Ok, let’s do this one last time.
Into the Spiderverse was Sony’s most recent effort with Spider-Man, having almost completely lost power over the main thread of Peter Parker to the Disney/Marvel steamroller. Sony have been left with the castoffs to play with, and they’re doing the best they can with limited control, including a Venom solo movie that had an underwhelming but not disastrous response from audiences, and now the animated feature that brings together Spider-Mans from across the Marvel Multiverse.
To a chorus of “why though?” we get into the first major reboot of the series. Five years after the critical flop of Spider-Man 3, Sony elected to take a do over than try and save the Raimi series. With Tobey Maguire in his late thirties and a lot of ill feeling around the mishandling of the third film of an acclaimed series, it was a reasonable response, although the staggering box office return and the good favour bought by the first two films made a lot of people a little nervous. Sam Raimi had a proven track record, and there was hope that the studio might have learned the lesson to take their hands off the reigns and let the creativity fly.
A cautious audience went to see Amazing Spider-Man, with new face Andrew Garfield and director Marc Webb. name jokes aside, Webb’s previous credentials included 500 Days of Summer and a host of pop-punk music videos, and Tom Holland was already 29 and trying to play a high school student. A cautious audience also left the cinema… (more…)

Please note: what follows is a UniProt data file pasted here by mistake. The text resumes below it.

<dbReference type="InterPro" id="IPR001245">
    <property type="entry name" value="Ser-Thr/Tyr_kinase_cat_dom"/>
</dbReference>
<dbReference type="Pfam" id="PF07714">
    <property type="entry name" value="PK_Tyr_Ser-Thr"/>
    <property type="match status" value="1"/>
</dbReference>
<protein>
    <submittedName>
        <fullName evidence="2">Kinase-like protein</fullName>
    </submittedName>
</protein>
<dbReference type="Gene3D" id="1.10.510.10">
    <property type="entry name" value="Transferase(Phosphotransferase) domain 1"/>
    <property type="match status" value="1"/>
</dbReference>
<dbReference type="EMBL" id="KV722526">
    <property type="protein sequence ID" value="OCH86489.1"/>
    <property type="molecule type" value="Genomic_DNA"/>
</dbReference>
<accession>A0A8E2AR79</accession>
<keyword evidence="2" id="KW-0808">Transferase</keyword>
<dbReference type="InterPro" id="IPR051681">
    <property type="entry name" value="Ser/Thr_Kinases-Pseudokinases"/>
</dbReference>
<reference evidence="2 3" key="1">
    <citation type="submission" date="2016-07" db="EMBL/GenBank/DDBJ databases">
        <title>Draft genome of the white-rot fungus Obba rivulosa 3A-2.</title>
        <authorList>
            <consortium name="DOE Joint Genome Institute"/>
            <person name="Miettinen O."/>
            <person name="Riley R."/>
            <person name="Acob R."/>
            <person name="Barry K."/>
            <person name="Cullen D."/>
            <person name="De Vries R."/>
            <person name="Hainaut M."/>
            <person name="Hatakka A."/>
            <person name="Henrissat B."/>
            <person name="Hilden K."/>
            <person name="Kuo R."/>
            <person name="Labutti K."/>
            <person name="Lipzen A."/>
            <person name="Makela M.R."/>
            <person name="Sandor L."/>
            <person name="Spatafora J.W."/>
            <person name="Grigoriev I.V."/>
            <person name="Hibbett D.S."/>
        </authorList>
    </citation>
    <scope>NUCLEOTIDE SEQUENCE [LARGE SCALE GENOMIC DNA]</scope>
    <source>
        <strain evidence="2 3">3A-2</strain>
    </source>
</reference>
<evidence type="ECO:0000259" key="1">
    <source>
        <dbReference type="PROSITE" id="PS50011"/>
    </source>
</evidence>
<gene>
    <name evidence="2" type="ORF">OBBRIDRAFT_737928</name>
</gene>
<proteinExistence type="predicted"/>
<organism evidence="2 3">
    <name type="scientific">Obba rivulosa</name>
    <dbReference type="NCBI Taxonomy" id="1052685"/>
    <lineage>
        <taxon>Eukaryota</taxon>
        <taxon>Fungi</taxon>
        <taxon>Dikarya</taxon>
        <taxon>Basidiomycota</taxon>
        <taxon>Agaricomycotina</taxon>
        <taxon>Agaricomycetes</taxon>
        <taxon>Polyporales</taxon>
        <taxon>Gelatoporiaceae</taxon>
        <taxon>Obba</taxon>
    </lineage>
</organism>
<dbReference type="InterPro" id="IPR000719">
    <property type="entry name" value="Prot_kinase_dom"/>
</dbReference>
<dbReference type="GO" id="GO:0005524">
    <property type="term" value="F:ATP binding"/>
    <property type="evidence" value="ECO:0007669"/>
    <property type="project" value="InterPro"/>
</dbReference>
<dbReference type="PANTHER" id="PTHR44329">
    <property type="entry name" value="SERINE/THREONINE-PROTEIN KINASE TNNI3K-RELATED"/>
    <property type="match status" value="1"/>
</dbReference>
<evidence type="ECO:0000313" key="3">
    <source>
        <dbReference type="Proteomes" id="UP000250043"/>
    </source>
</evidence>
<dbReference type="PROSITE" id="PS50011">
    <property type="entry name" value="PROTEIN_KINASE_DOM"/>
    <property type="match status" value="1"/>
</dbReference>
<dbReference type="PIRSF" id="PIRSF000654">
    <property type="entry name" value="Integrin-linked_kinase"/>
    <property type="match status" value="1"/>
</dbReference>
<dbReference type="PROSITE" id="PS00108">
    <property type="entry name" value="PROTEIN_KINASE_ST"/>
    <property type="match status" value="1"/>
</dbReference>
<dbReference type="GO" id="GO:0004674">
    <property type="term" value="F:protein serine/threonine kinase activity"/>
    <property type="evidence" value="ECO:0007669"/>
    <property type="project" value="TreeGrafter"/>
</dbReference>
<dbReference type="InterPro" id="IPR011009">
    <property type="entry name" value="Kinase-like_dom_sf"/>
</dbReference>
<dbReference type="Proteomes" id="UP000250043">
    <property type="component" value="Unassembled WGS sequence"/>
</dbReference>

There’s not a lot can be said about Spider-Man 3, last in the Raimi trilogy, that hasn’t already been said. It’s common knowledge that pressure from the studio forced Raimi into introducing an extra villain that the fans wanted to see, one that he wasn’t entirely happy implementing, and one which he infamously screwed up (and he knows it), Venom. And maybe that’s on us! There was a lot of hype at the time, and I seem to remember a lot of discussions featuring the words “Well it’s got to be Venom, right?” from kids raised on the 90’s series who adored the Venom saga responsible for bringing the symbiote off the page and onto screen. (more…)
Spider-Manuary continues with Spider-Man 2, second in the ill-fated Sam Raimi trilogy, is regarded by most as the best of the big screen excursions for the wall crawler. Continuing my delve into the series, I want to look at exactly why, and why some people might disagree… oh yeah, I’m going there too! It’s a good film, but not above criticism. Ok, so they’ve refined a lot of the formula, upped the pace and feel of the action, and given us a glimpse into the future of super-hero villains in cinema.
Not going to draw this one out, it’s a fourteen year old film, let’s get into it. (more…)
This month… and a little bit of February, I will be reviewing all of the Spider-Man films of the century in order. I’ll skip Homecoming as I already reviewed it when it released, although expect a lot of cross-commentary and inevitable comparisons.
Spider-Manuary… I have never been so ashamed and proud of myself at the same time. (more…)